Who will be the Twins next “Face of the Franchise?”
Here are the candidates:

Brian Dozier
Dozier is the obvious heir apparent. Among position players, he’s been the leader in FanGraphs Wins Above Replacement (fWAR) each of the past 4 years, and he’s been the league leader in HAIR since his major-league debut. Along with his quality on-field play, he came up through the Twins’ minor league system and has been on the major league roster since 2012, making him the 2nd-longest tenured player on the roster after Mauer. If he’s on the Twins next year and Mauer is not, he’s the clear FotF.

The primary problem with Dozier is the same as Mauer’s—he’s a free agent after this year. Even more than Mauer, Dozier seems destined to sign elsewhere after this season given that he will probably be sought after by several team. The Twins seem more likely to spend free agent money on pitching in the next few years than hitting, so it would make sense for them to let Dozier walk (assuming he's not traded during the season).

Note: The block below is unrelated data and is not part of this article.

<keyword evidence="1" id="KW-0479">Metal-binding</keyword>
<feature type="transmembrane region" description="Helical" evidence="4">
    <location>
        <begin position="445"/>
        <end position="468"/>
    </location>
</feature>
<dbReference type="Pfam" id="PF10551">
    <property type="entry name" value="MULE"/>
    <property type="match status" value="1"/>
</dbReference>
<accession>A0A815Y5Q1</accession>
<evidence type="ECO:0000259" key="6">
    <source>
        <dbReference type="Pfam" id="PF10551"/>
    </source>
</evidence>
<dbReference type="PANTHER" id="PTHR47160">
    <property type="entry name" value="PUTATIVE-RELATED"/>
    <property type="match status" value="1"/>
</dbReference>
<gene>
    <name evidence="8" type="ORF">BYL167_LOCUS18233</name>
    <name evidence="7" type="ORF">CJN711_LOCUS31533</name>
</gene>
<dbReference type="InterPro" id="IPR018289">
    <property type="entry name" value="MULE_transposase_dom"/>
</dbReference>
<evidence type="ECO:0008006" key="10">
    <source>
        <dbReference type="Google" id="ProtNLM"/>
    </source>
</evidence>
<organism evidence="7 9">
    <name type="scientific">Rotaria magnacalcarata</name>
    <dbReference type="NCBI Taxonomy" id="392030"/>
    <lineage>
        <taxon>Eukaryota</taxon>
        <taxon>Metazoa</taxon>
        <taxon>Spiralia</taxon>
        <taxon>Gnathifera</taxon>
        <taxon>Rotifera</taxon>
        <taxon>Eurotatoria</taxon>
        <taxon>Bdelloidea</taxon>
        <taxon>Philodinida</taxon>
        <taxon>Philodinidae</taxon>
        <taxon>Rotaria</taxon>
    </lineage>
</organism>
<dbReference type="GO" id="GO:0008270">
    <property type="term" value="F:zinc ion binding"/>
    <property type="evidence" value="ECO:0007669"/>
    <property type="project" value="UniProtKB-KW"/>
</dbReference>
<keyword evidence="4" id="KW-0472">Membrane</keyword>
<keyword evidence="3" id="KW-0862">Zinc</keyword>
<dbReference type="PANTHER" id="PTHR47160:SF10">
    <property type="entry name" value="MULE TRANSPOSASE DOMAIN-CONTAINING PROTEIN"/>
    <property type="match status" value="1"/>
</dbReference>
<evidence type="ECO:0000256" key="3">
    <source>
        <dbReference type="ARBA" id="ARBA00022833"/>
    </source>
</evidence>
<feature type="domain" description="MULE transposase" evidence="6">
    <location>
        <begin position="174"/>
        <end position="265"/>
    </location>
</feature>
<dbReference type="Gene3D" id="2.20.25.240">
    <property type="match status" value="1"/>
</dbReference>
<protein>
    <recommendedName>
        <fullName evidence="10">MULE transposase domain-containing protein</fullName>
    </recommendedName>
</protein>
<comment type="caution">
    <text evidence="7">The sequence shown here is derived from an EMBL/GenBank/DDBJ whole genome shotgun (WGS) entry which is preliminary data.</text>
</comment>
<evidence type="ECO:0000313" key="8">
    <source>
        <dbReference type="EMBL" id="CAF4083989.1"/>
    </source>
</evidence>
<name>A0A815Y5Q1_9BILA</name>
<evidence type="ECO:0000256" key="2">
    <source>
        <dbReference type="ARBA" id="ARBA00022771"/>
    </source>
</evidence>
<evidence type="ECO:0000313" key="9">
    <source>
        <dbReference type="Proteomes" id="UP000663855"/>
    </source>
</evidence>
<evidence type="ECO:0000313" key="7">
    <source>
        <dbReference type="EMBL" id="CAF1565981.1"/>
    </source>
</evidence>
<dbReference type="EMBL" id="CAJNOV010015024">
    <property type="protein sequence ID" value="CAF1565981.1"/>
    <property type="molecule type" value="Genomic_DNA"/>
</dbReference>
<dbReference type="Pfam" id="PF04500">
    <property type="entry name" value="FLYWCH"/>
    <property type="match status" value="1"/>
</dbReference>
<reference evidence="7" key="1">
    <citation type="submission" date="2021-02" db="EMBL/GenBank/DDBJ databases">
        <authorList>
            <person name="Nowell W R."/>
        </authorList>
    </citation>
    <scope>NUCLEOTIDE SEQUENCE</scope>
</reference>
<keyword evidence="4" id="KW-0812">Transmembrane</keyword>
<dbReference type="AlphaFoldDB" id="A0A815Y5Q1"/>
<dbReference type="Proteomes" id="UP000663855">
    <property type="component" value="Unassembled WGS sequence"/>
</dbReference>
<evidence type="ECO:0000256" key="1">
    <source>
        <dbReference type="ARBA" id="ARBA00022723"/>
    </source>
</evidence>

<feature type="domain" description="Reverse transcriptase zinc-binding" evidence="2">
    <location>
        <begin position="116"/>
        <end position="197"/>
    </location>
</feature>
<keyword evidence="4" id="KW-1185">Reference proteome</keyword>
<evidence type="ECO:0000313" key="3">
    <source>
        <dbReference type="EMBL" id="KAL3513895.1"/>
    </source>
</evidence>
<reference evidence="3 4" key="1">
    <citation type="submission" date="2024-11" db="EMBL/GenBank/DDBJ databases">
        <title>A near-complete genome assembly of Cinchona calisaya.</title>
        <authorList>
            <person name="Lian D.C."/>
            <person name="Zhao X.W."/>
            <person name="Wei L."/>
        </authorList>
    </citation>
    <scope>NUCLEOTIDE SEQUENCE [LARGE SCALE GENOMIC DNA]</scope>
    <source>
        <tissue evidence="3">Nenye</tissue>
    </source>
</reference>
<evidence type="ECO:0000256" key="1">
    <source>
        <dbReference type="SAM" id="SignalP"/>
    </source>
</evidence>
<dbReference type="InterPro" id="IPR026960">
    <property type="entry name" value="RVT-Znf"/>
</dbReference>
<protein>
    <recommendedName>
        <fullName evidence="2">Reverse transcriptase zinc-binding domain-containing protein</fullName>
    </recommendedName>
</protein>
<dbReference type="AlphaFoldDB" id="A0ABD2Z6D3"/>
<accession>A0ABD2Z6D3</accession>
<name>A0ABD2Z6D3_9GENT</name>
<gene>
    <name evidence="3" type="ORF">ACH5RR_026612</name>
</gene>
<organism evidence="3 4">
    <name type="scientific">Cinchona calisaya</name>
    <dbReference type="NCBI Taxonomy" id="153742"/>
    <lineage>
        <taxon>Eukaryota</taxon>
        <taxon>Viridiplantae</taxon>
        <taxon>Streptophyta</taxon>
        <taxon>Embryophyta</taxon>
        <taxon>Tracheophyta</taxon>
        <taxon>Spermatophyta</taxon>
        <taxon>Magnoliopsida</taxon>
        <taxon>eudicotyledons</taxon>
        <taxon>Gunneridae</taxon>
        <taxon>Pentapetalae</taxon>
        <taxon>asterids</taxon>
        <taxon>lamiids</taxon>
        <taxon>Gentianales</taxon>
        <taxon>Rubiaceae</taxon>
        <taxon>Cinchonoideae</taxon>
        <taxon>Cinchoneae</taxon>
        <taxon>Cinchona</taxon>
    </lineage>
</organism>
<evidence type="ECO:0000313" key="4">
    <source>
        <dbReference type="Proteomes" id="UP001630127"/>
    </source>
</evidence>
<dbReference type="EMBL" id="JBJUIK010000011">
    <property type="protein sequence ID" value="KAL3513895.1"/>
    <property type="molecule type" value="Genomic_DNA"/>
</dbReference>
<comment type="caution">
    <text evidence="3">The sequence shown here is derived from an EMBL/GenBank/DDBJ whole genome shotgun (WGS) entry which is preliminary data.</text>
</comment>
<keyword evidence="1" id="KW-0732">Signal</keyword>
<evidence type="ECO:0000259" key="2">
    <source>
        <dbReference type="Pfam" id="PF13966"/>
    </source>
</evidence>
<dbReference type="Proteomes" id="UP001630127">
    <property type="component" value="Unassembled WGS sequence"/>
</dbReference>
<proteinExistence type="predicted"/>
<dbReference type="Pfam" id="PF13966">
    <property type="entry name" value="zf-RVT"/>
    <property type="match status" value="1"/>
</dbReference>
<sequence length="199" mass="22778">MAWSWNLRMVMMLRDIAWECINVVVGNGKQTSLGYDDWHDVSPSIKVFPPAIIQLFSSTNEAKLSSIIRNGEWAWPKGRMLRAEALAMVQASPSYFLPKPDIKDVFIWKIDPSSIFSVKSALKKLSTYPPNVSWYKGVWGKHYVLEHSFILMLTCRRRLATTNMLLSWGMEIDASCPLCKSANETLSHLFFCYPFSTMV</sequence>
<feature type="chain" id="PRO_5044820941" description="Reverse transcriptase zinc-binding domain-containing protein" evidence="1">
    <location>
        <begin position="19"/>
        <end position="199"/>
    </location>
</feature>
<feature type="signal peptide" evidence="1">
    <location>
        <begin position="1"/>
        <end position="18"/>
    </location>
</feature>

Byron Buxton
The long-hyped, former-#1 prospect in baseball has shown, at times, why he received so much love from the scouts. We’ve seen incredibly high highs both with the glove and with the bat. If he can do anything close to what he did at the plate in the 2nd half of last year while continuing to dominate on the defensive end, he could easily earn some down-ballot MVP votes.

At this point in his career, most of Buxton’s value comes with his glove. He’s had flashes at the plate, but he’s inconsistent and still strikes out A LOT. It’s difficult for fans to rally behind a glove-first center fielder who struggles to make contact at the plate. There are only so many flailing strikeouts that a diving catch will atone for. Pair that with the residual hype that Buxton received as a prospect, and anything short of greatness could be seen as a disappointment to many fans.

Miguel Sano
He’s most likely to be the best hitter on the Twins for a while, and, unlike prime Mauer, Sano provides value in the most-exciting, fan-friendly way: he hits massive dingers.